L. reuteri strains

At BioGaia we focus on different strains of lactic acid bacteria.

The first strain of Lactobacillus reuteri (L. reuteri) for human use, L. reuteri DSM 17938, was isolated in 1990 from the breast milk of a Peruvian mother living in the Andes. The commercial name is L. reuteri Protectis.

Other human strains used commercially are L. reuteri ATCC PTA 5289 and ATCC PTA 6475. L. reuteri ATCC PTA 5289 used in oral health products was isolated from the oral cavity of a Japanese woman with remarkable good dental status and L. reuteri ATCC PTA 6475 was isolated from breast milk in Finland.

 

BioGaia Probiotics, grounded in evolution, driven by science

Because L. reuteri strains have co-evolved with humans since the beginning of time they are adapted to their host. L. reuteri is among the first bacterial species to become naturally established in the normal microbiota of the new-born.

In humans BioGaia’s L. reuteri species have been isolated from:

  • Breast milk
  • The vagina
  • The mouth
  • The stomach
  • The small intestine
  • The large intestine
  • Faeces

All our commercial strains are of human origin, naturally colonise humans, and are therefore more likely to actually have a positive effect on human health. Even an indigenous bacterium like BioGaia’s L. reuteri Protectis should be taken on a regular basis, to reach high enough levels to achieve proper colonisation and have a good effect.

 

Strain specificity

Lactic acid bacteria are divided into families, genera, species and strains. An example from a completely different area, cheese, could be used to clarify the system. Different strains of the same bacteria may have different characteristics, just like a Brie de Maux differs from a Camenbert, even though both are white mold cheeses. This is why bacteria must be distinguished and tested in clinical trials at strain level.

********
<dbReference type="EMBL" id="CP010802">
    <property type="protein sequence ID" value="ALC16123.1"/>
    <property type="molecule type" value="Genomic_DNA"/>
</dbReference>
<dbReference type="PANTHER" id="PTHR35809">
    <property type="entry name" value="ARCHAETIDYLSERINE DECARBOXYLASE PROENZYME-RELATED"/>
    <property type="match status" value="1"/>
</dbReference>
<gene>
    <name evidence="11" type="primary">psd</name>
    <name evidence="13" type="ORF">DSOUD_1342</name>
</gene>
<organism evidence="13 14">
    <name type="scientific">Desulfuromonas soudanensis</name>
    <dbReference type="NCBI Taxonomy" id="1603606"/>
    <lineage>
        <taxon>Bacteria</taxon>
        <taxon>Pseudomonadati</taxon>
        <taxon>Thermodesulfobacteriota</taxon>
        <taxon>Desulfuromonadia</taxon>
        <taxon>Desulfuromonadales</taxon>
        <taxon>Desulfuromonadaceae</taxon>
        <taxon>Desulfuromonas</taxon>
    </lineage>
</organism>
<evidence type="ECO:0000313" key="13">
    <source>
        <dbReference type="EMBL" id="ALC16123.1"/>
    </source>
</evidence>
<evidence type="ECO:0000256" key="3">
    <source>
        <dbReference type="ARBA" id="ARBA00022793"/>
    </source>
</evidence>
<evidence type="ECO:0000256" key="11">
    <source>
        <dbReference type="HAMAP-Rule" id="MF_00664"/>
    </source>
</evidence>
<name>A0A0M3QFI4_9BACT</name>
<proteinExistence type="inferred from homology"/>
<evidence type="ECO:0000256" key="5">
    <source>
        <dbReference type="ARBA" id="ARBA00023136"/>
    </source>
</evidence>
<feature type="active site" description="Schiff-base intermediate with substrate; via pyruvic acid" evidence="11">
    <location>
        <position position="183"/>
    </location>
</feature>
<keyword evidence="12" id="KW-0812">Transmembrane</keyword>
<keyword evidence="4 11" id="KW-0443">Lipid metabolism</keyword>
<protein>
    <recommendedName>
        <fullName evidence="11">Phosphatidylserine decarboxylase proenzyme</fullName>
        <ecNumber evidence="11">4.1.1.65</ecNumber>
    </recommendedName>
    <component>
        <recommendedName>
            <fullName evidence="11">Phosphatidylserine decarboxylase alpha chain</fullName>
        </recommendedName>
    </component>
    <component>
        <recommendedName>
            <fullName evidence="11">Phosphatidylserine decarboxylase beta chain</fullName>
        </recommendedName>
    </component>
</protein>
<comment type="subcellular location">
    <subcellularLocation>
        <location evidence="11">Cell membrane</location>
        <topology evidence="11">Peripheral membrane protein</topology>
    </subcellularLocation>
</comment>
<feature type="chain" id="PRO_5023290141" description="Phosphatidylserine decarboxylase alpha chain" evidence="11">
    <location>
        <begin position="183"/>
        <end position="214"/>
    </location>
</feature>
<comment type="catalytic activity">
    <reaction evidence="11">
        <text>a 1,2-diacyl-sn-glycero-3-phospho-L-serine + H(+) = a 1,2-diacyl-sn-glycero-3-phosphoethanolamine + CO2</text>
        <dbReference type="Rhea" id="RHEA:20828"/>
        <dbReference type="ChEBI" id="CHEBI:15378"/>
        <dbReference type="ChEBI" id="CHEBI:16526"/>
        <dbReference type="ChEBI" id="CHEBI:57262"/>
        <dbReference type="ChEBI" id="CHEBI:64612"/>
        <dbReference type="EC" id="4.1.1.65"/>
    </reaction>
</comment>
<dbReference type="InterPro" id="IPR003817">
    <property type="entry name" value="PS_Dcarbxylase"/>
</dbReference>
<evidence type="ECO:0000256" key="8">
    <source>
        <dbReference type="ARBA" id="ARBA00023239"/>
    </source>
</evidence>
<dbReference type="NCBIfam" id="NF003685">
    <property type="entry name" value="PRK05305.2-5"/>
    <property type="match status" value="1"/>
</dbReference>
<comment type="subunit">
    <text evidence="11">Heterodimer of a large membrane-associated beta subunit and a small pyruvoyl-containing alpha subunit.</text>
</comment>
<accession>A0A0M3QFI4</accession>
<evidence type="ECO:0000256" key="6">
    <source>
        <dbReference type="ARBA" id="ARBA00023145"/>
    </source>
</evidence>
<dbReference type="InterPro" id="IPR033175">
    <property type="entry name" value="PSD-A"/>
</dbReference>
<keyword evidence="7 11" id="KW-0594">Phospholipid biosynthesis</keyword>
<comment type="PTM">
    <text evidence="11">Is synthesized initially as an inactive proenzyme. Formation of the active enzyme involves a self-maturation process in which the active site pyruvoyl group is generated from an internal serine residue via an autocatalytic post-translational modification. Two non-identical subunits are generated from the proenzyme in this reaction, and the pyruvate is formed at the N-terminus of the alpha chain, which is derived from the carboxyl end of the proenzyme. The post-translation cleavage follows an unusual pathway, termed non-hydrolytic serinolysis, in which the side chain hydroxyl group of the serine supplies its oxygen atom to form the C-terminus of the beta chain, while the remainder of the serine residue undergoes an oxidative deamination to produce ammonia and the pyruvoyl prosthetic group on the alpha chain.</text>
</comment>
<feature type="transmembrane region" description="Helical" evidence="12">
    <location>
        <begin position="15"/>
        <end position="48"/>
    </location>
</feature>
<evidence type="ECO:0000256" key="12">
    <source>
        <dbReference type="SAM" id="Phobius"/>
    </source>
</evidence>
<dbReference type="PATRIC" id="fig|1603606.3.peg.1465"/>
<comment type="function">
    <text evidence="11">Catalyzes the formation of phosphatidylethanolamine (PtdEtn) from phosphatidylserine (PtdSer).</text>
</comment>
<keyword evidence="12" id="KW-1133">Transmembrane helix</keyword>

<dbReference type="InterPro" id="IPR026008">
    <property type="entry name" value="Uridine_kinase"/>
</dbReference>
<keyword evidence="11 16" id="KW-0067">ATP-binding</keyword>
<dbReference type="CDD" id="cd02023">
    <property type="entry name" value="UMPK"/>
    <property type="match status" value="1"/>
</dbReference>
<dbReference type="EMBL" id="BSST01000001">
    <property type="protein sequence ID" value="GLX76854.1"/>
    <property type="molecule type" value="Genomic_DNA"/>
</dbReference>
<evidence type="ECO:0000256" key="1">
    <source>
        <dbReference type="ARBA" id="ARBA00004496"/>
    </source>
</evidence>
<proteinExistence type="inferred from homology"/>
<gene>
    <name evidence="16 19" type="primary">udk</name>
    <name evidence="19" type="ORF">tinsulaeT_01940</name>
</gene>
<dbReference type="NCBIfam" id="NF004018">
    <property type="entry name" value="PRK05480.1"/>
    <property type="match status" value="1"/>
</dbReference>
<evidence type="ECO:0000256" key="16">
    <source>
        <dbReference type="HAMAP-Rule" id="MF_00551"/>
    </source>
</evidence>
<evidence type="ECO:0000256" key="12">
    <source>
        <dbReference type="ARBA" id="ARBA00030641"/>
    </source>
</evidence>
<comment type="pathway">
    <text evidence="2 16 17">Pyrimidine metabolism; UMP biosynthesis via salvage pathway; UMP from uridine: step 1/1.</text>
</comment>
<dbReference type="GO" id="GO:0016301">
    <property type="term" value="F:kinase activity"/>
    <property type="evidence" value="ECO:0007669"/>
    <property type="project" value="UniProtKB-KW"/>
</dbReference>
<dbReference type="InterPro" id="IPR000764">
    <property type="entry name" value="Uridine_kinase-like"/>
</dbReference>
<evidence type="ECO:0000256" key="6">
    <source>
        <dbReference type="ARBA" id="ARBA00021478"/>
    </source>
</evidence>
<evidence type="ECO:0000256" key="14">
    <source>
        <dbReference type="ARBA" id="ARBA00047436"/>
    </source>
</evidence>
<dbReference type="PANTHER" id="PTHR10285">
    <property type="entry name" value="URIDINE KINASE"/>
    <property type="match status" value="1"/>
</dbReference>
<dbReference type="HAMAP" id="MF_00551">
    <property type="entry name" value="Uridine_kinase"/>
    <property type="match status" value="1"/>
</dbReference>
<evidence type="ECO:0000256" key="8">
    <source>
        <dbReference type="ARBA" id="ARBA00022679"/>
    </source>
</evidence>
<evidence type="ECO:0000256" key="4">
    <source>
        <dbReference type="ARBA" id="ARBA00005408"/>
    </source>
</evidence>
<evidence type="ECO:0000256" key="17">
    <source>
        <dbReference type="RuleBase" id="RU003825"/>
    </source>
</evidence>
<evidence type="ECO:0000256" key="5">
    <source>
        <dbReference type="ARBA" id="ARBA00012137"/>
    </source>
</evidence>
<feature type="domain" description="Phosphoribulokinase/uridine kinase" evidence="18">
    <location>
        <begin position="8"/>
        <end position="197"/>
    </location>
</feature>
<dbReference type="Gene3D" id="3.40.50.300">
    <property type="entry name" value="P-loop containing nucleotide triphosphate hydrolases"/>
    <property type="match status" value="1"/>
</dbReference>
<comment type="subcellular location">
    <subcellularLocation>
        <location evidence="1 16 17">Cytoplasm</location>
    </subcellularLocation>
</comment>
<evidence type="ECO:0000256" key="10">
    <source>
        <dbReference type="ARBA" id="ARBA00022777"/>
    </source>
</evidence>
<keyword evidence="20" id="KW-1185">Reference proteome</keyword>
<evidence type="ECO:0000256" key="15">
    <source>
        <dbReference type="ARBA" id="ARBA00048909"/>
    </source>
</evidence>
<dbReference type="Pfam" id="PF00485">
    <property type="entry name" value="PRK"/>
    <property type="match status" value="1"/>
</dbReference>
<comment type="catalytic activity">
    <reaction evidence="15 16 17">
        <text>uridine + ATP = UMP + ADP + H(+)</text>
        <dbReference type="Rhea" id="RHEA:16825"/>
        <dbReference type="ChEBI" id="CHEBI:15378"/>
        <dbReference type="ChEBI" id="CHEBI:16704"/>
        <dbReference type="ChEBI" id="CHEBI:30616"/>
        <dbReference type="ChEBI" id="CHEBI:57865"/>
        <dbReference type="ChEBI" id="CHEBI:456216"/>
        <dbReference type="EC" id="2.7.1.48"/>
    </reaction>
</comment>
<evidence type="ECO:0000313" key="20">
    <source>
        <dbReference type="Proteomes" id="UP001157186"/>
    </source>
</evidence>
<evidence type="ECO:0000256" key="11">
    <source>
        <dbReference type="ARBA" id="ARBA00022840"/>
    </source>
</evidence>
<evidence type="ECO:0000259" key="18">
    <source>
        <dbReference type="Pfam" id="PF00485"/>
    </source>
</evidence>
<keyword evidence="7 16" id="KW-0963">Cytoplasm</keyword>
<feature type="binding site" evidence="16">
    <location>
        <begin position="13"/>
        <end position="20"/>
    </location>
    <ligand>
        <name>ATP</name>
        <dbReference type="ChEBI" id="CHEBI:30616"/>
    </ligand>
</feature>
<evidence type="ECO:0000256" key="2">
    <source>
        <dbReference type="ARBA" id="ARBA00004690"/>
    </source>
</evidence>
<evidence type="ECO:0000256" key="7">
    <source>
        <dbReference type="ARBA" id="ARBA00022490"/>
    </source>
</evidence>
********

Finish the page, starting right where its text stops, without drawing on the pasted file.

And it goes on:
When talking about lactic acid bacteria we need to clarify which strain we refer to, because the fact that a product contains “lactic acid bacteria” or “L. reuteri” is not enough. Only by including the strain name, such as L. reuteri DSM 17938, we are specific about exactly which lactic acid bacterium we are referring to.

 

To date the efficacy and safety of BioGaia’s different strains of L. reuteri have been documented in 163 studies in 14,000 people of all ages. Results have been published in 136 papers in scientific journals (September 2016). This makes it one of the most studied probiotics in the world. BioGaia’s commercial strains of L. reuteri are derived from breast milk and saliva in humans.

 

Dosage and colonisation 

Based on clinical data 100 million CFU/day has been chosen as a safe and efficacious dose of L. reuteri Protectis in man. Further, since L. reuteri colonisation is transient, dosing should be maintained to ensure adequate and stable L. reuteri levels in the gastrointestinal tract. Colonisation of L. reuteri Protectis has been studied throughout the entire human gastrointestinal tract using biopsies technique.

 

Safety 

BioGaia’s L. reuteri is one of the most scientifically well-documented probiotics with regard to both efficacy and safety, tested in 14,000 infants, children and adults.

BioGaia’s L. reuteri has been tested for host tolerance in term and preterm infants, children, healthy adults and immune compromised adults. No serious adverse effects have been observed up to the maximum tested dosage of 10 billion CFU/day, meaning 1000 times the recommended daily dose.

 

Read more about the Safety studies 

 

Read more about our Expertise 

Crawling baby

The information on this part of the website is intended only for health care and business professionals. If you are not a health care or business professional and would like to learn more about the indications BioGaia works with, please visit our Expertise pages.

Please read terms & conditions before accepting. By clicking on the button “I acknowledge and accept” you confirm that you are a healthcare or business professional and have read and understood this disclaimer including the terms and conditions.